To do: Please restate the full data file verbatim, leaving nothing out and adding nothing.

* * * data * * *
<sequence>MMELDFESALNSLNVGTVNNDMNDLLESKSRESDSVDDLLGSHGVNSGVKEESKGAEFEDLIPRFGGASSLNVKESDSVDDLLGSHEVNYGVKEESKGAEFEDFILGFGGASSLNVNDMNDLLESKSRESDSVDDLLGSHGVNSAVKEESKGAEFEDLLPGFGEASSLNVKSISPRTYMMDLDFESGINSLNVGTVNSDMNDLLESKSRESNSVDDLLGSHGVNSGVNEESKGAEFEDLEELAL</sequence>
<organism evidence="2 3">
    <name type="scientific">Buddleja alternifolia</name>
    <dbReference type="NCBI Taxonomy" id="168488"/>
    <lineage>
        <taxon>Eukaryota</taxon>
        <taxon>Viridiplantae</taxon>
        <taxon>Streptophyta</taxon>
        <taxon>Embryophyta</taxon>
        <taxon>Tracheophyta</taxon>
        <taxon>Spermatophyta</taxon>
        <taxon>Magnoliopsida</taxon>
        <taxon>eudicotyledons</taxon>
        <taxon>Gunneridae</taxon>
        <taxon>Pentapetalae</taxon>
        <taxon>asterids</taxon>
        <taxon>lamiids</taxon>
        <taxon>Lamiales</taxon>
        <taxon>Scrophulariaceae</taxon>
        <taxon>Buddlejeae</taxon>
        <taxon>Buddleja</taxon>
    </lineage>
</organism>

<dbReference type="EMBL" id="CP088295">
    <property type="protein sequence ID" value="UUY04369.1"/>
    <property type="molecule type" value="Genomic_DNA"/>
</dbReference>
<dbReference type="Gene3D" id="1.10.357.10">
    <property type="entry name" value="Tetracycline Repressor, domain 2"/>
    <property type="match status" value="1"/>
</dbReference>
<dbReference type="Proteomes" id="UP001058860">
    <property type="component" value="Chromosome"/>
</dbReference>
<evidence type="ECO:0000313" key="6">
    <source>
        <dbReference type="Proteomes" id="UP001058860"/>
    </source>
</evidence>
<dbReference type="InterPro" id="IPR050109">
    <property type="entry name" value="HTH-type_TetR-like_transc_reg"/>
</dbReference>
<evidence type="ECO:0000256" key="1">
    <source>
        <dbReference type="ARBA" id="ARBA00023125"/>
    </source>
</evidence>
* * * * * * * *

<sequence>MMELDFESALNSLNVGTVNNDMNDLLESKSRESDSVDDLLGSHGVNSGVKEESKGAEFEDLIPRFGGASSLNVKESDSVDDLLGSHEVNYGVKEESKGAEFEDFILGFGGASSLNVNDMNDLLESKSRESDSVDDLLGSHGVNSAVKEESKGAEFEDLLPGFGEASSLNVKSISPRTYMMDLDFESGINSLNVGTVNSDMNDLLESKSRESNSVDDLLGSHGVNSGVNEESKGAEFEDLEELAL</sequence>
<organism evidence="2 3">
    <name type="scientific">Buddleja alternifolia</name>
    <dbReference type="NCBI Taxonomy" id="168488"/>
    <lineage>
        <taxon>Eukaryota</taxon>
        <taxon>Viridiplantae</taxon>
        <taxon>Streptophyta</taxon>
        <taxon>Embryophyta</taxon>
        <taxon>Tracheophyta</taxon>
        <taxon>Spermatophyta</taxon>
        <taxon>Magnoliopsida</taxon>
        <taxon>eudicotyledons</taxon>
        <taxon>Gunneridae</taxon>
        <taxon>Pentapetalae</taxon>
        <taxon>asterids</taxon>
        <taxon>lamiids</taxon>
        <taxon>Lamiales</taxon>
        <taxon>Scrophulariaceae</taxon>
        <taxon>Buddlejeae</taxon>
        <taxon>Buddleja</taxon>
    </lineage>
</organism>

<dbReference type="EMBL" id="CP088295">
    <property type="protein sequence ID" value="UUY04369.1"/>
    <property type="molecule type" value="Genomic_DNA"/>
</dbReference>
<dbReference type="Gene3D" id="1.10.357.10">
    <property type="entry name" value="Tetracycline Repressor, domain 2"/>
    <property type="match status" value="1"/>
</dbReference>
<dbReference type="Proteomes" id="UP001058860">
    <property type="component" value="Chromosome"/>
</dbReference>
<evidence type="ECO:0000313" key="6">
    <source>
        <dbReference type="Proteomes" id="UP001058860"/>
    </source>
</evidence>
<dbReference type="InterPro" id="IPR050109">
    <property type="entry name" value="HTH-type_TetR-like_transc_reg"/>
</dbReference>
<evidence type="ECO:0000256" key="1">
    <source>
        <dbReference type="ARBA" id="ARBA00023125"/>
    </source>
</evidence>